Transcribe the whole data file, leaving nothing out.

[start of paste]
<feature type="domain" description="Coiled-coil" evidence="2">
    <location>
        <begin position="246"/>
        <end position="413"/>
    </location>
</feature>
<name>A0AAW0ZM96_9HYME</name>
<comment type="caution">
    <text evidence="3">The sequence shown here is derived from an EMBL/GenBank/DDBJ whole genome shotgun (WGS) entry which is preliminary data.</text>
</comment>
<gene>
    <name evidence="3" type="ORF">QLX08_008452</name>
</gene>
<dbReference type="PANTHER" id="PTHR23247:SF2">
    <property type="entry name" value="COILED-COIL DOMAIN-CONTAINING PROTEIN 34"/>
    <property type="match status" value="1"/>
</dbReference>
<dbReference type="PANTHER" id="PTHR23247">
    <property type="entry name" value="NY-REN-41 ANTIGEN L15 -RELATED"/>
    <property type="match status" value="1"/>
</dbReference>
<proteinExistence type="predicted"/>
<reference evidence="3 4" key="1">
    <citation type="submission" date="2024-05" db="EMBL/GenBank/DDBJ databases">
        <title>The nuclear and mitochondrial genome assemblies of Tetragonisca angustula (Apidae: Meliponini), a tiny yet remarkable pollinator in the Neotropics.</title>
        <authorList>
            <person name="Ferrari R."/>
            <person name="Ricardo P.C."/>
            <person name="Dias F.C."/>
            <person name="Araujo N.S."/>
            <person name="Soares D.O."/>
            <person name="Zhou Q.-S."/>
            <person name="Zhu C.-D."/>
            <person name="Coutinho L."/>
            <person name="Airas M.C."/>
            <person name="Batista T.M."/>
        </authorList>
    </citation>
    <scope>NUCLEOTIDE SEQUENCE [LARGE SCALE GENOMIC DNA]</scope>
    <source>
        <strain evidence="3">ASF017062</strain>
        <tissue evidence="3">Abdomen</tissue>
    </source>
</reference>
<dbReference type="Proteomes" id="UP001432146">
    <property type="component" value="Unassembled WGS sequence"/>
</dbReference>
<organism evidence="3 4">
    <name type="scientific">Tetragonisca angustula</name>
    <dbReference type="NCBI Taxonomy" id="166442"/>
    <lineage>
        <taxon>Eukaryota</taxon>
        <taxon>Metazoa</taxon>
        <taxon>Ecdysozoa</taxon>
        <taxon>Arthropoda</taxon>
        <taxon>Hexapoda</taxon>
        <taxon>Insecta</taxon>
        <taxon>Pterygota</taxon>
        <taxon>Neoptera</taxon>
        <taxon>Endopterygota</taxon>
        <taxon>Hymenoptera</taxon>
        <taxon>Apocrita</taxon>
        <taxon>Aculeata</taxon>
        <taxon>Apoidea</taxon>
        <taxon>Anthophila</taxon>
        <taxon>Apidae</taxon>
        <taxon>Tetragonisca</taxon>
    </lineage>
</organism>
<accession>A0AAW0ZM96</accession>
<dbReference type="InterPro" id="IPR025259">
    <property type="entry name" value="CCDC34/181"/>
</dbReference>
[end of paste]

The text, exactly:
<feature type="domain" description="Coiled-coil" evidence="2">
    <location>
        <begin position="246"/>
        <end position="413"/>
    </location>
</feature>
<name>A0AAW0ZM96_9HYME</name>
<comment type="caution">
    <text evidence="3">The sequence shown here is derived from an EMBL/GenBank/DDBJ whole genome shotgun (WGS) entry which is preliminary data.</text>
</comment>
<gene>
    <name evidence="3" type="ORF">QLX08_008452</name>
</gene>
<dbReference type="PANTHER" id="PTHR23247:SF2">
    <property type="entry name" value="COILED-COIL DOMAIN-CONTAINING PROTEIN 34"/>
    <property type="match status" value="1"/>
</dbReference>
<dbReference type="PANTHER" id="PTHR23247">
    <property type="entry name" value="NY-REN-41 ANTIGEN L15 -RELATED"/>
    <property type="match status" value="1"/>
</dbReference>
<proteinExistence type="predicted"/>
<reference evidence="3 4" key="1">
    <citation type="submission" date="2024-05" db="EMBL/GenBank/DDBJ databases">
        <title>The nuclear and mitochondrial genome assemblies of Tetragonisca angustula (Apidae: Meliponini), a tiny yet remarkable pollinator in the Neotropics.</title>
        <authorList>
            <person name="Ferrari R."/>
            <person name="Ricardo P.C."/>
            <person name="Dias F.C."/>
            <person name="Araujo N.S."/>
            <person name="Soares D.O."/>
            <person name="Zhou Q.-S."/>
            <person name="Zhu C.-D."/>
            <person name="Coutinho L."/>
            <person name="Airas M.C."/>
            <person name="Batista T.M."/>
        </authorList>
    </citation>
    <scope>NUCLEOTIDE SEQUENCE [LARGE SCALE GENOMIC DNA]</scope>
    <source>
        <strain evidence="3">ASF017062</strain>
        <tissue evidence="3">Abdomen</tissue>
    </source>
</reference>
<dbReference type="Proteomes" id="UP001432146">
    <property type="component" value="Unassembled WGS sequence"/>
</dbReference>
<organism evidence="3 4">
    <name type="scientific">Tetragonisca angustula</name>
    <dbReference type="NCBI Taxonomy" id="166442"/>
    <lineage>
        <taxon>Eukaryota</taxon>
        <taxon>Metazoa</taxon>
        <taxon>Ecdysozoa</taxon>
        <taxon>Arthropoda</taxon>
        <taxon>Hexapoda</taxon>
        <taxon>Insecta</taxon>
        <taxon>Pterygota</taxon>
        <taxon>Neoptera</taxon>
        <taxon>Endopterygota</taxon>
        <taxon>Hymenoptera</taxon>
        <taxon>Apocrita</taxon>
        <taxon>Aculeata</taxon>
        <taxon>Apoidea</taxon>
        <taxon>Anthophila</taxon>
        <taxon>Apidae</taxon>
        <taxon>Tetragonisca</taxon>
    </lineage>
</organism>
<accession>A0AAW0ZM96</accession>
<dbReference type="InterPro" id="IPR025259">
    <property type="entry name" value="CCDC34/181"/>
</dbReference>